The paper contains an overview of the most important results presented in the monograph of the author "Teorie Językow Syntaktycznie-Kategorialnych" ("Theories of Syntactically-Categorial Languages" (in Polish), PWN, Warszawa-Wrocław 1985. In the monograph four axiomatic systems of syntactically-categorial languages are presented. The first two refer to languages of expression-tokens. The others also takes into consideration languages of expression-types. Generally, syntactically-categorial languages are languages built in accordance with principles of the theory of syntactic categories introduced by S. Leśniewski [1929,1930]; they are connected (...)
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  15. What Do We See in Museums?Graham Oddie - forthcoming - Philosophy.
    I address two related questions. First: what value is there in visiting a museum and becoming acquainted with the objects on display? For art museums the answer seem obvious: we go to experience valuable works of art, and experiencing valuable works of art is itself valuable. In this paper I focus on non-art museums, and while these may house aesthetically valuable objects, that is not their primary purpose, and at least some of the objects they house might not be particularly (...)
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  16. Charity and Error‐Theoretic Nominalism.Arvid Båve - 2015 - Ratio 28 (3):256-270.
    I here investigate whether there is any version of the principle of charity both strong enough to conflict with an error-theoretic version of nominalism (EN) about abstract objects, and supported by the considerations adduced in favour of interpretive charity in the literature. I argue that in order to be strong enough, the principle, which I call (Charity), would have to read, “For all expressions e, an acceptable interpretation must make true a sufficiently high ratio of accepted sentences containing e”. I (...)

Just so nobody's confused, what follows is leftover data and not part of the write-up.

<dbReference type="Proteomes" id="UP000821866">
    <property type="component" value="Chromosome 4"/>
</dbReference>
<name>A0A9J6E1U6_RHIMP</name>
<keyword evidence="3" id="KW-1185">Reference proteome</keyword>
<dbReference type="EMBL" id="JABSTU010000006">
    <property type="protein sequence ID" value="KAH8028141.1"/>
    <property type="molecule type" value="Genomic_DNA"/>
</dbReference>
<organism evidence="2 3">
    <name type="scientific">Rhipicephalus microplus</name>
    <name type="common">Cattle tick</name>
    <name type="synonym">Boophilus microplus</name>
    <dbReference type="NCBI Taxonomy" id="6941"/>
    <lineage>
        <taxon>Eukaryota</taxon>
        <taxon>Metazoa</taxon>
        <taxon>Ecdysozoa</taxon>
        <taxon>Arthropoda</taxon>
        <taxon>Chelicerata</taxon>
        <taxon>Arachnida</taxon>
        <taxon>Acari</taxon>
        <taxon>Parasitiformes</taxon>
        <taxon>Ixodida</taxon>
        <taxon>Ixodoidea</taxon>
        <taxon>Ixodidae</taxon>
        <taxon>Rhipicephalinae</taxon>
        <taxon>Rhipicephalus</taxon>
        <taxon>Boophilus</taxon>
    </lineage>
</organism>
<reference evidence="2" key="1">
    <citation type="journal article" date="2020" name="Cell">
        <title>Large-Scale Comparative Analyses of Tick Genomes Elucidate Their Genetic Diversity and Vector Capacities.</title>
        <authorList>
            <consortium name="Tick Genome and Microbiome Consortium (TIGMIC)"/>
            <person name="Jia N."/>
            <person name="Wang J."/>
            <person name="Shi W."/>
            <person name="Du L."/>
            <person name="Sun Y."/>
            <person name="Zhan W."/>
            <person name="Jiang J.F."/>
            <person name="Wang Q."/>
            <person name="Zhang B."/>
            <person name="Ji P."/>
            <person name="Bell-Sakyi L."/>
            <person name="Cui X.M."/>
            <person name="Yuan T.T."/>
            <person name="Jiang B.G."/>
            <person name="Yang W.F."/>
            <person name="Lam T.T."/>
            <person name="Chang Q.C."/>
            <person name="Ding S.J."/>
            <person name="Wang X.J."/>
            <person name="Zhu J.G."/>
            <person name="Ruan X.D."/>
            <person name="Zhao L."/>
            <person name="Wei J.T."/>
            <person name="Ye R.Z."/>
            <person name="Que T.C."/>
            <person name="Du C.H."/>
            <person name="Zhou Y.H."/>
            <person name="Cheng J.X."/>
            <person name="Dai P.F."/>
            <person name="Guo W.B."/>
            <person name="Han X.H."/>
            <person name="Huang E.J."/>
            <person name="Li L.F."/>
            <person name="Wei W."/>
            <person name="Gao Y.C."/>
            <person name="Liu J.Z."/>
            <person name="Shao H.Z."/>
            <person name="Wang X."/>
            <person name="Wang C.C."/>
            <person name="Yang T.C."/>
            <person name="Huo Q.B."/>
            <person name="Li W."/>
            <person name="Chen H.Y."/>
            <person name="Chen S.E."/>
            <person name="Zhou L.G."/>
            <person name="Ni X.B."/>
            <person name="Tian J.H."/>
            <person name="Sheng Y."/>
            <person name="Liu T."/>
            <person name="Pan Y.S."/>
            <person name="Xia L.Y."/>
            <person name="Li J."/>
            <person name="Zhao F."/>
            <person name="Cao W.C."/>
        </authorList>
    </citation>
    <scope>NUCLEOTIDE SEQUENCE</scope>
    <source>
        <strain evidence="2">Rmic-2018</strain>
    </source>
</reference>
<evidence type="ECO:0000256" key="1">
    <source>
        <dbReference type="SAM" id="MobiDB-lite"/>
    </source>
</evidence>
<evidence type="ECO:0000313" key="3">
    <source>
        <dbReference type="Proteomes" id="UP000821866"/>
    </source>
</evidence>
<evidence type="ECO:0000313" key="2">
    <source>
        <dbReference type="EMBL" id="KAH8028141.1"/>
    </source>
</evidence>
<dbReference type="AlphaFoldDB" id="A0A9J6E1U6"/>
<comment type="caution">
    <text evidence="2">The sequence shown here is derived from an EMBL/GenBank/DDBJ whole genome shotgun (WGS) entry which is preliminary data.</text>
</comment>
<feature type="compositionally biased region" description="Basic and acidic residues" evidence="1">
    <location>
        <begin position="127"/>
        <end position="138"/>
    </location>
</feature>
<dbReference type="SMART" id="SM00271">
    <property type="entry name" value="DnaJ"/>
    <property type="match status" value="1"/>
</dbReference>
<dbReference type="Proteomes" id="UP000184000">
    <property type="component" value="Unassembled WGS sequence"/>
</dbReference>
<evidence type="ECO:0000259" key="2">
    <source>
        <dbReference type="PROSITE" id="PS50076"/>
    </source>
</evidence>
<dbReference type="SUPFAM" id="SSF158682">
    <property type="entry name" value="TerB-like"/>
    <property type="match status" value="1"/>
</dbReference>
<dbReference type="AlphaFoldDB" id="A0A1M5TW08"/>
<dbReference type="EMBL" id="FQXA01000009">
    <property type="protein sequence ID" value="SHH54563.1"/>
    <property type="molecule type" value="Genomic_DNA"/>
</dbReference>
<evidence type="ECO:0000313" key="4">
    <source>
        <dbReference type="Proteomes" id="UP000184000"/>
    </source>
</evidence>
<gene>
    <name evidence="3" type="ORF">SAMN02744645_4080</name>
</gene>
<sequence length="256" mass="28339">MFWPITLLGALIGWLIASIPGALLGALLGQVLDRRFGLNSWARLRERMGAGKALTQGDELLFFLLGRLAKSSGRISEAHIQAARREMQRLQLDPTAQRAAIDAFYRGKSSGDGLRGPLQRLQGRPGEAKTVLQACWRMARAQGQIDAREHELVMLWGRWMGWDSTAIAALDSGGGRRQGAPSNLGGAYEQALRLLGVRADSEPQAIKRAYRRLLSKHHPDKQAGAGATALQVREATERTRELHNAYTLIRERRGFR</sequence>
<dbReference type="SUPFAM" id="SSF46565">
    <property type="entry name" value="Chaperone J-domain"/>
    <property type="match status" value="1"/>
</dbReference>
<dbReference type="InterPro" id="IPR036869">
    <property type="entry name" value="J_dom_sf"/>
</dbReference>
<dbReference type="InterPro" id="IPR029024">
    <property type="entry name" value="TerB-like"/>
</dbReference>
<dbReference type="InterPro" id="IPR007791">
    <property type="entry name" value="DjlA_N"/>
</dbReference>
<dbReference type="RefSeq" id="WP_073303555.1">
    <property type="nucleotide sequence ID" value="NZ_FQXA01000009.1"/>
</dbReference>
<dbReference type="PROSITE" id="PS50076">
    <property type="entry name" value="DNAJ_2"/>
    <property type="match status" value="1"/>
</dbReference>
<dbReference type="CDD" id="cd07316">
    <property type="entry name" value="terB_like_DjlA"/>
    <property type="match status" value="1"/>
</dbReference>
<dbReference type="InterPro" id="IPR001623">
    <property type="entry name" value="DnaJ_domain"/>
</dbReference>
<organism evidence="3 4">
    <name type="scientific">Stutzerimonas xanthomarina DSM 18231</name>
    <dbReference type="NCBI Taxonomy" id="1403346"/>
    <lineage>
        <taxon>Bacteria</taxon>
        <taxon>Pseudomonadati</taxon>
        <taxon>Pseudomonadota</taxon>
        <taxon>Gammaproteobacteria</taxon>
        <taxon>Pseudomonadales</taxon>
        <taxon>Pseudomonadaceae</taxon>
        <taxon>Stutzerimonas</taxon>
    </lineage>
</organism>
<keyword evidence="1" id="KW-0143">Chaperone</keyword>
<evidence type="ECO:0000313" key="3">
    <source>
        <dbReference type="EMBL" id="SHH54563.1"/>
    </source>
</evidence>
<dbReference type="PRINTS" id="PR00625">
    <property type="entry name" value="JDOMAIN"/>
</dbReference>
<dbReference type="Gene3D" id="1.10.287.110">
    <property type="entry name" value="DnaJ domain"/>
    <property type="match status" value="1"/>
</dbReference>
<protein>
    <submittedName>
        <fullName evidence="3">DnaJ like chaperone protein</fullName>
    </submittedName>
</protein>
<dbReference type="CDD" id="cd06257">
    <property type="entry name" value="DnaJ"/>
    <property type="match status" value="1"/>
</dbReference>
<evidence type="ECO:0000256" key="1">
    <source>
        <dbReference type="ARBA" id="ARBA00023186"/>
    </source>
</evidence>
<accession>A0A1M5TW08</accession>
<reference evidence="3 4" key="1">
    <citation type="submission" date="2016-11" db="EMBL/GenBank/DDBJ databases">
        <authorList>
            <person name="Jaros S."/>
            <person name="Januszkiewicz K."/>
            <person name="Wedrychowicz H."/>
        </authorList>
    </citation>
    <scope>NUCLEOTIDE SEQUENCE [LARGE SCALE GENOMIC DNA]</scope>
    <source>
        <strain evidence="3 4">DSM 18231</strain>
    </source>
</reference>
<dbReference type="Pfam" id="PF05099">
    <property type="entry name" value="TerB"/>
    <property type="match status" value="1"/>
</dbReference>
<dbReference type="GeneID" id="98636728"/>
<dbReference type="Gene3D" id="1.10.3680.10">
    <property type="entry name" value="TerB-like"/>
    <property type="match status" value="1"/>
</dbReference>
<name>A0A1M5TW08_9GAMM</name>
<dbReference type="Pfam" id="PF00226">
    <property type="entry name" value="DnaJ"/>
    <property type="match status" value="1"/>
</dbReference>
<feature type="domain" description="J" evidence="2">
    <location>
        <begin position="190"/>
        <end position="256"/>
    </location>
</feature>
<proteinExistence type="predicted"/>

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  17. Awareness of Abstract Objects.Elijah Chudnoff - 2013 - Noûs 47 (4):706-726.
    Awareness is a two-place determinable relation some determinates of which are seeing, hearing, etc. Abstract objects are items such as universals and functions, which contrast with concrete objects such as solids and liquids. It is uncontroversial that we are sometimes aware of concrete objects. In this paper I explore the more controversial topic of awareness of abstract objects. I distinguish two questions. First, the Existence Question: are there any experiences that make their subjects aware of abstract objects? Second, the Grounding (...)
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  18. La abstracción en la teoría del conocimiento de Hegel.Hector Ferreiro - 2012 - Apuntes Filosóficos 21 (41):76-88.